Wipe Down: After you have finished sanding the box you will want to take a damp cloth and wipe the entire thing down to remove all of the sanding dust.
Condition: Take a foam brush or paint brush and apply the wood conditioner. Follow manufactures directions on the back of the can.
Test Stain: While the conditioner is drying you can take a scrap piece of wood and test your stain. We stained a small section and then wiped it off immediately as we didn’t want the shelves to be too dark. This is totally a matter of how dark you want your shelf to be. The longer you leave the stain on the darker it will be. Once you have decided on a final color your ready to start staining.
Our stain color: We used classic gray first and would immediately wipe off like I said above. Once you have completely covered the box with classic gray you’ll want to go back over it with the dark walnut. (We did not wait for any drying time between the coats as we wiped the excess off with a rag).
Staining: Now you will want to place a drop cloth down to prevent the stain from getting everywhere, let me tell you first hand its no fun trying to clean stain off the floor.  You will sit the boxes with the open side facing the ground and begin staining. You will have to move the box around a little so make sure you stain the top last to keep it from being covered in fingerprints. Once your finished staining look over everything well to make sure you didn’t miss anything and cover any fingerprints or missed spots. Leave them there to dry overnight.
Clear Coat: Now you’ll want to take a foam brush and coat the entire shelf with clear coat and allow to dry per the manufacturer’s instructions. Most require one coat then waiting a day then sand with fine grit sandpaper before applying an additional coat.
Attachment: Once everything is dry your ready to attach the shelf to the frame. Slide the shelf into place over the frame and nail along the back side and up thru the front. Then you can touch up any holes you may have caused during final installation. Please note: If you decide to use screws to attach the pieces make sure to use a countersink drill bit and drill holes before putting the screws in.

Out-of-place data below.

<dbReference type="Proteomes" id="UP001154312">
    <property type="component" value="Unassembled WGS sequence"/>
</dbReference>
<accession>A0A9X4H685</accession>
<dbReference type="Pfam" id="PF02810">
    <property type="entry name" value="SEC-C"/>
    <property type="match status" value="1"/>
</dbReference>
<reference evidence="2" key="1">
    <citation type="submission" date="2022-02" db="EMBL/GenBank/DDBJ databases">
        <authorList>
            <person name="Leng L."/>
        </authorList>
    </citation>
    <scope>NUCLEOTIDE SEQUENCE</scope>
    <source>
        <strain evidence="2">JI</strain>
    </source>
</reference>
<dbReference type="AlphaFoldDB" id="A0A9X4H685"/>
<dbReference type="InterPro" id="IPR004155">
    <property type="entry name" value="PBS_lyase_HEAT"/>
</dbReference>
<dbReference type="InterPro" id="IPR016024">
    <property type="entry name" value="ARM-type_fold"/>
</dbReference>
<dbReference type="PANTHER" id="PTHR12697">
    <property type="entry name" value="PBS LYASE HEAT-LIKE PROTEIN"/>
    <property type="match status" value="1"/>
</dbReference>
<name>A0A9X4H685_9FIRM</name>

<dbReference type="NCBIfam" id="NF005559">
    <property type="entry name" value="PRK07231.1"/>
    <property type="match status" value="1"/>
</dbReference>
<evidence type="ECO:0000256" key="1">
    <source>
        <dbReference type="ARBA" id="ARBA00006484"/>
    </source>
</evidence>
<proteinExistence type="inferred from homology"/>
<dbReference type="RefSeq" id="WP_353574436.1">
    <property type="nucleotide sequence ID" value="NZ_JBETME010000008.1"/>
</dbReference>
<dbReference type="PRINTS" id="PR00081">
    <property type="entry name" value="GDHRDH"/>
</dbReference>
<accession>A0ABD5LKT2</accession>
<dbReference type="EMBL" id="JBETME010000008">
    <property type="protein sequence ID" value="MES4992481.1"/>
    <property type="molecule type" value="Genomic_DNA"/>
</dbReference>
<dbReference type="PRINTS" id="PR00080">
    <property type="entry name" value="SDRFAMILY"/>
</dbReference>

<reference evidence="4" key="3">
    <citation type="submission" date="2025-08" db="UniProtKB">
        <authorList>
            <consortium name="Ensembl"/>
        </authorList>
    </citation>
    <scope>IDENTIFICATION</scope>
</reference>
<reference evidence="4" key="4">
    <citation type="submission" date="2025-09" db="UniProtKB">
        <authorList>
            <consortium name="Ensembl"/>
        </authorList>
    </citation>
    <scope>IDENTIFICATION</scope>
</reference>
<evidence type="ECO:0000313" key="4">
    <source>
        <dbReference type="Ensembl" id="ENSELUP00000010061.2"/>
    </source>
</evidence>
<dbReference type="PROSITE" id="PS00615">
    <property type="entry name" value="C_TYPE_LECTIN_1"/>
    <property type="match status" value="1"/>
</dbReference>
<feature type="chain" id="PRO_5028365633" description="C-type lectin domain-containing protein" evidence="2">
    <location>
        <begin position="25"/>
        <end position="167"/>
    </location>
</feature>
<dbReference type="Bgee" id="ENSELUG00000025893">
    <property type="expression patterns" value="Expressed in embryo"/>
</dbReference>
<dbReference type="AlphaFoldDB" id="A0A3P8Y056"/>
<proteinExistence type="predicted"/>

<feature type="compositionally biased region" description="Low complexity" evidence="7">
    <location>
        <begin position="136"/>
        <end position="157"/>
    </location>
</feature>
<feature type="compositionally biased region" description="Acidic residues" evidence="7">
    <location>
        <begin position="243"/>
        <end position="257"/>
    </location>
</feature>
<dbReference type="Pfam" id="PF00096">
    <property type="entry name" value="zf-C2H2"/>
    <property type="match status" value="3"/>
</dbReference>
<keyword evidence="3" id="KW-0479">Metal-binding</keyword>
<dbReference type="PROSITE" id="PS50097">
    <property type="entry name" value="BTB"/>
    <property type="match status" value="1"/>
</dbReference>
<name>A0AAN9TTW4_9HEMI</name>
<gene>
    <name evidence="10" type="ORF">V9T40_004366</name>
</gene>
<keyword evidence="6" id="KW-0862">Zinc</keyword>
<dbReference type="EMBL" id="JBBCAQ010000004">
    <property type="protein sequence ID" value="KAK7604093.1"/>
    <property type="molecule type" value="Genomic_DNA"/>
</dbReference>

Bam, your done! I bet it looks amazing. Pure rustic goodness. Did anyone spy the wood bead garland from last weeks Friday Favorites List? Ekkkk I got them in yesterday and they are gorgeous! Find out how to receive our free printable by visiting our website below!
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Want more details about this and other DIY projects? Check out my blog post!

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Have a question about this project?

3 of 6 questions
  • Jud32193710
    on Jul 31, 2018

    I have a mobile home. Can I use a lighter wood with the same effects?

    • P Gropp
      on Jul 25, 2019

      I like to make shelves out of hollow core doors. An appealing thickness but light weight.

  • Judy
    on Aug 7, 2018

    LOVE these shelves, but need them to be deeper. Do you think I could make them about 5 1/2” deep and support an art object that weighs about 7-8 pounds? Thanks so much for sharing your talent!

    • Steve
      on Jul 24, 2019

      Yes you can do this. Use proper wall anchors or be sure to hit wall studs.

  • Mary
    on Jul 17, 2019

    I am a curious George... in the photos, it looks like there is a wire or cable coming out of the ceiling and running all the way down, on the left side. Do I need glasses or is there a cable there? Absolutely love how you made these! I am going to try to make one out of lighter wood for the bathroom I'm remodeling. What type and size of jig did you use? There are so many sizes of jigs out there and I don't know what size to buy of one. Thank you for the instructions!

    • Vanessa Simmons
      on Jul 17, 2019

      I saw that also then looked at the before photos and it is there also...a phone, electric, tv cable?

Join the conversation

2 of 50 comments
  • Phil
    on Jul 17, 2019

    Great idea, and highly more sturdy than what you buy in the store

  • Laura
    on Jul 17, 2020

    Look very nice.